The building was of hard red brick, 77 x 122 feet in size, with a main audience room of 640 seats and a supporting balcony of 288. Offices were provided for city officials and a large room on the top floor was fitted up with tables and chairs so that it might be used for recreational purposes. By gentleman’s agreement the Federation of Women’s clubs was granted the use of the large room on the ground floor and the small, adjacent room, which the women made into a kitchen.(14)
The Federation of Women’s Clubs raised the money to outfit and furnish the lower level space, where they met regularly for meals and other club activities. They also made the space available to other organizations to rent. Shortly following the completion of the auditorium, journalist Walter A. Dyer visited Richland Center and wrote a piece for the New York-based serial publication World’s Work. In the August 1915 issue Dyer shared his complimentary perceptions of Richland Center and provided a national audience with a glowing description of the community, which he said exemplified cooperative action and the spirit of the Middle West. Dyer’s article offers an excellent description of the features and the arrangement of spaces in the new auditorium, and comments that it was “as attractive a small theater, opera house, and lecture hall” as he had ever seen. He further observed that “its decorative beauty scarcely conceals its look of confident efficiency.” In his final analysis of the building he writes:
The Richland Center Auditorium has undoubtedly contributed in a degree to the community spirit and democracy of the place, and it has given the leaders a confidence in social experimentation. It is a popular institution with no taint of philanthropy, and it is used by the people largely because they built it themselves.(15)
The Richland Center Municipal Building and Auditorium provided a social nexus for the city and outlying communities for decades following its completion. The auditorium offered social, educational and entertainment opportunities, hosting events that included plays, lyceum lectures, political debate, recitals and concerts. Historical accounts provided by both Margaret Scott and Walter Dyer attribute the construction of the building to the tenacity of Richland Center’s women’s groups prominent at the turn of the century. Despite society having relegated women to a second tier in matters of public policy, the role of the women in Richland Center in first securing a library for the city and, then, in pushing for the inclusion of the auditorium in the program for the new city hall contributes greatly to the historical significance of the building.(16)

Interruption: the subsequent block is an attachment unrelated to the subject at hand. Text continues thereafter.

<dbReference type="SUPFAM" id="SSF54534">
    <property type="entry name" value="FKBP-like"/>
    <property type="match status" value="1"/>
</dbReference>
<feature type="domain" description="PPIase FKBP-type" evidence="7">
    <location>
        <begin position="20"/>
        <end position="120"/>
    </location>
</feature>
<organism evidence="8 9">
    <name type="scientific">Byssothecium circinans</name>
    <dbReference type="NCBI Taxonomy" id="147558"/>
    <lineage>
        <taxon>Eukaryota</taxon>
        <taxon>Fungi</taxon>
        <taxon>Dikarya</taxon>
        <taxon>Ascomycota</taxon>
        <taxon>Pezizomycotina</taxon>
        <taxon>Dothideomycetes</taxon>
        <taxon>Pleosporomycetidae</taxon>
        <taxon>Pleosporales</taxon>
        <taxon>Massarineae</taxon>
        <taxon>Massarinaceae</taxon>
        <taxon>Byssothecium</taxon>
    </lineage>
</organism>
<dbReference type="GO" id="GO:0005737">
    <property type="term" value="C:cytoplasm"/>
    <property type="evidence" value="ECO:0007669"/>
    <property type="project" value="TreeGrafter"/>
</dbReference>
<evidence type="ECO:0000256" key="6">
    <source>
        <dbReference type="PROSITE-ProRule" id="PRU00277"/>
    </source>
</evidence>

(1) National Register of Historic Places registration form, “Court Street Commercial Historic District,” listed with the National Park Service November 13, 1989, 8-2. The principal bibliographic reference concerning the development of Richland Center is Margaret H. Scott’s Richland Center, Wisconsin, A History, which was published in 1972. The documentation compiled relative to the Municipal Building being listed on the National Register of Historic Places both as an individual resource (1980) and as part of the Court Street Commercial Historic District (1989) provides solid background information concerning the history of the community, the construction of the building and the ways in which the building is significant to the community.
(2) NRHP Registration Form, “Court Street Commercial Historic District,” 8-3.
(3) Scott, Richland Center History, 90, 113.
(4) Scott, Richland Center History, 113-14, 136-37.
(5) “Seventy Years Ago,” Richland Observer, April 20, 1978; “Thirty Years Ago,” Republican Observer, June 9, 1938.
(6) “Bond Issue Wins Out,” Republican Observer, August 18, 1910.
(7) “Seventy Years Ago,” Richland Observer, February 12, 1981.
(8) Scott, Richland Center History, 171.
(9) Don Aucutt, “Bentley-Bajari in Smalltown [sic] Wisconsin,” Prairie, Popular and Progressive American and World Architecture, July-September, 2004, 7-19. Aucutt also prepared a manuscript entitled, “In Progress: a Life and Works of Percy Dwight Bentley,” which provides a chronology of Bentley’s professional and personal life. A copy of the unpublished document is available in the archives area of the La Crosse Public Library.
(10) Republican Observer, June 16, 1911, offered that although the plans for the building had not been accepted formally, they were available for inspection at the Richland County Bank. “Seventy Years Ago,” Richland Observer, August 27, 1981.
(11) “Sixty Years Ago,” Richland Observer, November 4, 1971; “Sixty Years Ago,’ Richland Observer, November 11, 1971.
(12) Republican Observer, February 20, 1913, 4.